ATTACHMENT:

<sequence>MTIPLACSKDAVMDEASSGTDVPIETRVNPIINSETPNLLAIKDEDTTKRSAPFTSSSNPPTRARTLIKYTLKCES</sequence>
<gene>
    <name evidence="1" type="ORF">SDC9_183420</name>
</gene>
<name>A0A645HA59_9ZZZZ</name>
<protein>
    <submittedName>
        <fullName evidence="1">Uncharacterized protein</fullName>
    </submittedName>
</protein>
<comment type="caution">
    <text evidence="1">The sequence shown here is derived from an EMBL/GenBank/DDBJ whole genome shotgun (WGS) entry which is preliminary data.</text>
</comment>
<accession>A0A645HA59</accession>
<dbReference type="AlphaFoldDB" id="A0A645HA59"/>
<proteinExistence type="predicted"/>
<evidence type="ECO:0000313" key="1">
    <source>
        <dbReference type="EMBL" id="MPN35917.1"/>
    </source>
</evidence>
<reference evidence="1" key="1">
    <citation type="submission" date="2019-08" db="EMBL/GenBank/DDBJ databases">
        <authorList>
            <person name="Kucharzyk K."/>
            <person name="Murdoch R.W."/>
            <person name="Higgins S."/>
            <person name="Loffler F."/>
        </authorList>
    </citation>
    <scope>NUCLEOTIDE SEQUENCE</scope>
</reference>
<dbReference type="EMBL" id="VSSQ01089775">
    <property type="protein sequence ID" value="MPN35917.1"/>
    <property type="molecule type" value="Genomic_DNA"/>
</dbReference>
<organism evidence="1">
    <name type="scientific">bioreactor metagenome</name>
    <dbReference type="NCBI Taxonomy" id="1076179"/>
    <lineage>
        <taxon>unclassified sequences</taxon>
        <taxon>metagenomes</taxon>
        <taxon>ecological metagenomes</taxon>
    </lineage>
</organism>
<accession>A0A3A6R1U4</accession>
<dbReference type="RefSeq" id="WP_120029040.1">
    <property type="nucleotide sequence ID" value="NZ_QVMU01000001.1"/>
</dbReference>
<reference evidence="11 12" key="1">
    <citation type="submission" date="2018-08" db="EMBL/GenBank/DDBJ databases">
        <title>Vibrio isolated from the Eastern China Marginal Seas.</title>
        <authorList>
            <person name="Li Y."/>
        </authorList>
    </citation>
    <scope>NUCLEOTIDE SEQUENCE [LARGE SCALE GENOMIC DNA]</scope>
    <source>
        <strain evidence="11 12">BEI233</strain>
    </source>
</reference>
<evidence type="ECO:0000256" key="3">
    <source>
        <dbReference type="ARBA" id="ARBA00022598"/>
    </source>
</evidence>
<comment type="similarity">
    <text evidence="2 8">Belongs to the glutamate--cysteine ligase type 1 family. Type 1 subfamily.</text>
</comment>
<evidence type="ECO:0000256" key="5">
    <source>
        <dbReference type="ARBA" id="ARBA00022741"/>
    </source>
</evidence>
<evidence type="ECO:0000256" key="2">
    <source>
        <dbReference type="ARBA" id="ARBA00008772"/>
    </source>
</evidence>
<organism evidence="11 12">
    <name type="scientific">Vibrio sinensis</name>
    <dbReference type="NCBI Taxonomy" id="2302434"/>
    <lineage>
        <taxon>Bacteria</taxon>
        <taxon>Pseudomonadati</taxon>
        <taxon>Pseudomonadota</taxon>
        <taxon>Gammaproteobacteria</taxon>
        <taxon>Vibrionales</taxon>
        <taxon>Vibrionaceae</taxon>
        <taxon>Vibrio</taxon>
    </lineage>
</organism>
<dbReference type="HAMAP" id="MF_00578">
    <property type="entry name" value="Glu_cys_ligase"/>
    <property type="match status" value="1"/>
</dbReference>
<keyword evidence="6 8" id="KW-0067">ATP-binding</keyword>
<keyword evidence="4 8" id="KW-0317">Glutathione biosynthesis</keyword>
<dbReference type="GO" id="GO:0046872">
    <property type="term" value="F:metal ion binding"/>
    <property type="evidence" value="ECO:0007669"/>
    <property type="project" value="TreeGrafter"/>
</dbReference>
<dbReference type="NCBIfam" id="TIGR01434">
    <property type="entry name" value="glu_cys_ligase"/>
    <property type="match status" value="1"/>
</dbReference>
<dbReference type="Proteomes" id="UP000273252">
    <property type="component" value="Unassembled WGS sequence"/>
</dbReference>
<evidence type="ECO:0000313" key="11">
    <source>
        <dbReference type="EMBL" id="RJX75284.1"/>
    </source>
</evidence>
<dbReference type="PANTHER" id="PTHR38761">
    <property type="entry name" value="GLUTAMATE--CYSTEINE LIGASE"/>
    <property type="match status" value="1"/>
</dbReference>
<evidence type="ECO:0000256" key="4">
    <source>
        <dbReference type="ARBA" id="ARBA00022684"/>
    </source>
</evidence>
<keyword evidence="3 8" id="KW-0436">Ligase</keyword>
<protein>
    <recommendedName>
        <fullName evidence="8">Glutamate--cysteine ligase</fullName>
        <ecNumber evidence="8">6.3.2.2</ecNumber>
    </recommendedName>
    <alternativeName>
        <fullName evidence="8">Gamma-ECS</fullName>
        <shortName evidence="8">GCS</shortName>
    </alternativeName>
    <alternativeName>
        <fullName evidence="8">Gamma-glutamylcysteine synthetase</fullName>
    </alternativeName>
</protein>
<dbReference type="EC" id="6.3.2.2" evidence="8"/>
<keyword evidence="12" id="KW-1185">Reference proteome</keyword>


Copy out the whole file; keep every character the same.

<sequence>MTIPLACSKDAVMDEASSGTDVPIETRVNPIINSETPNLLAIKDEDTTKRSAPFTSSSNPPTRARTLIKYTLKCES</sequence>
<gene>
    <name evidence="1" type="ORF">SDC9_183420</name>
</gene>
<name>A0A645HA59_9ZZZZ</name>
<protein>
    <submittedName>
        <fullName evidence="1">Uncharacterized protein</fullName>
    </submittedName>
</protein>
<comment type="caution">
    <text evidence="1">The sequence shown here is derived from an EMBL/GenBank/DDBJ whole genome shotgun (WGS) entry which is preliminary data.</text>
</comment>
<accession>A0A645HA59</accession>
<dbReference type="AlphaFoldDB" id="A0A645HA59"/>
<proteinExistence type="predicted"/>
<evidence type="ECO:0000313" key="1">
    <source>
        <dbReference type="EMBL" id="MPN35917.1"/>
    </source>
</evidence>
<reference evidence="1" key="1">
    <citation type="submission" date="2019-08" db="EMBL/GenBank/DDBJ databases">
        <authorList>
            <person name="Kucharzyk K."/>
            <person name="Murdoch R.W."/>
            <person name="Higgins S."/>
            <person name="Loffler F."/>
        </authorList>
    </citation>
    <scope>NUCLEOTIDE SEQUENCE</scope>
</reference>
<dbReference type="EMBL" id="VSSQ01089775">
    <property type="protein sequence ID" value="MPN35917.1"/>
    <property type="molecule type" value="Genomic_DNA"/>
</dbReference>
<organism evidence="1">
    <name type="scientific">bioreactor metagenome</name>
    <dbReference type="NCBI Taxonomy" id="1076179"/>
    <lineage>
        <taxon>unclassified sequences</taxon>
        <taxon>metagenomes</taxon>
        <taxon>ecological metagenomes</taxon>
    </lineage>
</organism>
<accession>A0A3A6R1U4</accession>
<dbReference type="RefSeq" id="WP_120029040.1">
    <property type="nucleotide sequence ID" value="NZ_QVMU01000001.1"/>
</dbReference>
<reference evidence="11 12" key="1">
    <citation type="submission" date="2018-08" db="EMBL/GenBank/DDBJ databases">
        <title>Vibrio isolated from the Eastern China Marginal Seas.</title>
        <authorList>
            <person name="Li Y."/>
        </authorList>
    </citation>
    <scope>NUCLEOTIDE SEQUENCE [LARGE SCALE GENOMIC DNA]</scope>
    <source>
        <strain evidence="11 12">BEI233</strain>
    </source>
</reference>
<evidence type="ECO:0000256" key="3">
    <source>
        <dbReference type="ARBA" id="ARBA00022598"/>
    </source>
</evidence>
<comment type="similarity">
    <text evidence="2 8">Belongs to the glutamate--cysteine ligase type 1 family. Type 1 subfamily.</text>
</comment>
<evidence type="ECO:0000256" key="5">
    <source>
        <dbReference type="ARBA" id="ARBA00022741"/>
    </source>
</evidence>
<evidence type="ECO:0000256" key="2">
    <source>
        <dbReference type="ARBA" id="ARBA00008772"/>
    </source>
</evidence>
<organism evidence="11 12">
    <name type="scientific">Vibrio sinensis</name>
    <dbReference type="NCBI Taxonomy" id="2302434"/>
    <lineage>
        <taxon>Bacteria</taxon>
        <taxon>Pseudomonadati</taxon>
        <taxon>Pseudomonadota</taxon>
        <taxon>Gammaproteobacteria</taxon>
        <taxon>Vibrionales</taxon>
        <taxon>Vibrionaceae</taxon>
        <taxon>Vibrio</taxon>
    </lineage>
</organism>
<dbReference type="HAMAP" id="MF_00578">
    <property type="entry name" value="Glu_cys_ligase"/>
    <property type="match status" value="1"/>
</dbReference>
<keyword evidence="6 8" id="KW-0067">ATP-binding</keyword>
<keyword evidence="4 8" id="KW-0317">Glutathione biosynthesis</keyword>
<dbReference type="GO" id="GO:0046872">
    <property type="term" value="F:metal ion binding"/>
    <property type="evidence" value="ECO:0007669"/>
    <property type="project" value="TreeGrafter"/>
</dbReference>
<dbReference type="NCBIfam" id="TIGR01434">
    <property type="entry name" value="glu_cys_ligase"/>
    <property type="match status" value="1"/>
</dbReference>
<dbReference type="Proteomes" id="UP000273252">
    <property type="component" value="Unassembled WGS sequence"/>
</dbReference>
<evidence type="ECO:0000313" key="11">
    <source>
        <dbReference type="EMBL" id="RJX75284.1"/>
    </source>
</evidence>
<dbReference type="PANTHER" id="PTHR38761">
    <property type="entry name" value="GLUTAMATE--CYSTEINE LIGASE"/>
    <property type="match status" value="1"/>
</dbReference>
<evidence type="ECO:0000256" key="4">
    <source>
        <dbReference type="ARBA" id="ARBA00022684"/>
    </source>
</evidence>
<keyword evidence="3 8" id="KW-0436">Ligase</keyword>
<protein>
    <recommendedName>
        <fullName evidence="8">Glutamate--cysteine ligase</fullName>
        <ecNumber evidence="8">6.3.2.2</ecNumber>
    </recommendedName>
    <alternativeName>
        <fullName evidence="8">Gamma-ECS</fullName>
        <shortName evidence="8">GCS</shortName>
    </alternativeName>
    <alternativeName>
        <fullName evidence="8">Gamma-glutamylcysteine synthetase</fullName>
    </alternativeName>
</protein>
<dbReference type="EC" id="6.3.2.2" evidence="8"/>
<keyword evidence="12" id="KW-1185">Reference proteome</keyword>